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SMITH v. SIMONDS

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Court of Appeals of Georgia.

SMITH v. SIMONDS et al.

No. A98A1264.

Decided: September 11, 1998

Dennis P. Helmreich, Lexington, for appellant. McLeod, Benton, Begnaud & Marshall, William C. Berryman, Jr., Hilary N. Shuford, Athens, for appellees.

Eleanor Simonds and Roberta McKinley, as co-executrices of the estate of Coma Maxey Bridges, filed a suit for declaratory judgment against Lanier Smith.   The trial court granted their motion for judgment on the pleadings and did not expressly rule on Smith's similar countermotion.

Smith and Bridges were married in 1946 and divorced in 1958.   After Bridges died in 1994, Smith made a claim to one-half the proceeds from the co-executrices' sale of property owned by Bridges at her death which previously had constituted the marital residence.   Smith's claim is premised on a written agreement between himself and Bridges.   It was signed after they executed a settlement agreement during the pendency of their divorce proceeding but before entry of a divorce decree incorporating the settlement agreement.   The co-executrices sought a declaration that the side agreement is legally unenforceable.

Bridges' divorce action against Smith culminated in a final judgment on September 22, 1958.   The incorporated settlement agreement provided that in lieu of paying alimony, Smith would make a full conveyance of the marital residence to Bridges.   He did so by deed dated and recorded on August 6, 1958.

Before entry of the divorce decree, Smith came to believe the agreement was unfair to him.   He persuaded Bridges to allow him one-half of the net proceeds from any sale of the property in consideration of his acceding to the divorce.   The signed agreement to this effect was eventually recorded in January 1959.   Smith admitted in his counterclaim in this action, and by affidavit, that this written agreement was entered into shortly before rendition of the divorce decree.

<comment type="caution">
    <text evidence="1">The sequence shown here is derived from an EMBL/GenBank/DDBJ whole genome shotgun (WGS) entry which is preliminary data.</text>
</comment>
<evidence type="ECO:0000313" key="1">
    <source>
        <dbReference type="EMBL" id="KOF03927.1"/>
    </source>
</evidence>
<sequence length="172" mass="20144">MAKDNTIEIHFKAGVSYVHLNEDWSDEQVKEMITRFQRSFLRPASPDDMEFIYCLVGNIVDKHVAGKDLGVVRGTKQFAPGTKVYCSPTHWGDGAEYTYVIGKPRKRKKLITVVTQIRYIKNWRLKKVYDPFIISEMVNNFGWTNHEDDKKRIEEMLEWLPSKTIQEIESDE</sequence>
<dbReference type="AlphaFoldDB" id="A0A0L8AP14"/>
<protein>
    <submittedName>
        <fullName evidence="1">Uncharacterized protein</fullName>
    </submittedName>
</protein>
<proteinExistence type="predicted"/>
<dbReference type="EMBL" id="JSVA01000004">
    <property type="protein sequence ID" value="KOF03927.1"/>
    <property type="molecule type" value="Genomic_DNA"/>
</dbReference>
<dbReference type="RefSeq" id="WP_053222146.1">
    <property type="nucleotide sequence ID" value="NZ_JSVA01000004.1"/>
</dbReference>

1. Under these undisputed facts, the co-executrices were entitled to the relief sought under the principle that “[t]he judgment is conclusive on the parties, and the defendant therein can not set up prior or contemporaneous agreement the effect of which would be to alter or modify its terms.” 1  The fact that Smith conveyed the property to Bridges prior to the parties' execution of the written agreement is immaterial.   Their rights did not become fixed until finalization of the divorce decree.   The critical uncontested fact, shown by both Smith's counterclaim and affidavit, is that the parties' execution of the written agreement preceded the court's entry of the divorce decree.2  Consequently, the co-executrices were entitled to judgment in their favor, both on the pleadings and summary-wise under OCGA §§ 9-11-12(c) and 9-11-56.   Any solicitation by the court of irrelevant testimony concerning child support or admission of evidence on this subject, at the hearing on the co-executrices' motion, provides no basis for reversal.

2. Smith additionally enumerates as error the court's refusal to grant summary judgment to him.   He made no such motion, although in his response to plaintiffs' motion for judgment on the pleadings he, too, demanded judgment on the pleadings.   He presented no motion in this regard.   Had he done so, it would stand denied in effect by the granting of plaintiffs' motion.

Judgment affirmed.

FOOTNOTES

1.   Estes v. Estes, 192 Ga. 100, 101-102, 14 S.E.2d 680 (1941);  see also Cabaniss v. Cabaniss, 251 Ga. 177, 179(4), 304 S.E.2d 65 (1983).

2.   Compare Spivey v. McClellan, 259 Ga. 181, 378 S.E.2d 123 (1989);  Scott v. Mohr, 191 Ga.App. 825, 383 S.E.2d 190 (1989).

BEASLEY, Judge.

POPE, P.J., and RUFFIN, J., concur.

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